With summer comes insect bites – sigh. Here’s how to treat them…
Unfortunately there are a number of summer side effects, but one that often goes forgotten is the risk of insect bites. But a simple walk in a forest can result in itchy and uncomfortable bites – ouch. They’re usually not serious, but you do need to treat them – and you need to go to the GP if your symptoms are severe.
Most insect stings result in small, local reactions, and these can be treated by:
- washing the bite with soap and water
- placing a cold cloth over the affected area to reduce swelling
- avoiding scratching the bite because this can make the bite more itchy and swollen and increase the chance of a secondary infection
Any discomfort can be treated with an age-appropriate painkiller or with a topical cream like 1% hydrocortisyl cream. Occasionally an antihistamine might be advised or prescribed, but always get advice from a GP or pharmacist, especially if the sufferer is under 18.
Seek medical advice if you are experiencing a lot of pain or itching, or if there are signs of infection, such as pus in or around the bite, swollen glands or increasing redness, swelling and pain in and around the bite.
Read: Living with allergies
If you have a severe allergic reaction to an insect bite, such as wheezing or difficulty breathing, call 999 immediately to request an ambulance.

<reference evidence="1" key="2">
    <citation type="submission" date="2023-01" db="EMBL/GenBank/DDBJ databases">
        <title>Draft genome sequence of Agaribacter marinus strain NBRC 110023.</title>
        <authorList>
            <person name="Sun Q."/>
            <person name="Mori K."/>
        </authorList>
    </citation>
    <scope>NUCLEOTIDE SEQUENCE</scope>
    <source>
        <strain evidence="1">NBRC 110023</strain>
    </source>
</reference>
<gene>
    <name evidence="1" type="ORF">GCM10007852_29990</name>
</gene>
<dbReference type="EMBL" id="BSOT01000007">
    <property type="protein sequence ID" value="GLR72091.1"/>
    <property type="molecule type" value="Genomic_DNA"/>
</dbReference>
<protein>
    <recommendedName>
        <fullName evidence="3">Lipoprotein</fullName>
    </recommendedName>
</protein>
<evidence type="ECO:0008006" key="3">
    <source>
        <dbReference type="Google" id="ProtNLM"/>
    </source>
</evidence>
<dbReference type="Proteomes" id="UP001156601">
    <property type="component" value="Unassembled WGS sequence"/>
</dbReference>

This summer in particular, the HSE has issued a warning about tick bites, which could cause Lyme disease. Remove the tick as soon as possible to reduce your risk of developing the disease:
- Use tweezers, wear gloves or cover your fingers with tissue to avoid touching the tick.
- Grab the tick as close to the skin as you can, and gently pull straight up until all parts are removed.
- Do not twist or jerk the tick as you are removing it because this may cause the mouthparts to break off and remain in your skin once the tick has been removed.
- Wash your hands with soap and water.
- Using petroleum jelly, alcohol or a lit match to remove a tick does not work.
- After the tick has been removed, clean the tick bite with soap and water or an antiseptic (a substance that reduces the growth and development of germs), such as an iodine scrub.
- Do not scratch the bite because this will cause further swelling and increase the chance of infection.
Most tick bites will heal within three weeks. See your GP if you develop:
- a rash
- a fever (high temperature) of 38°C (100.4°F) or over
You may need antibiotics to prevent Lyme disease.
For more information on bites and stings, log on to www.hse.ie.
maternity & infant
Originally posted 2017-07-18 12:11:58.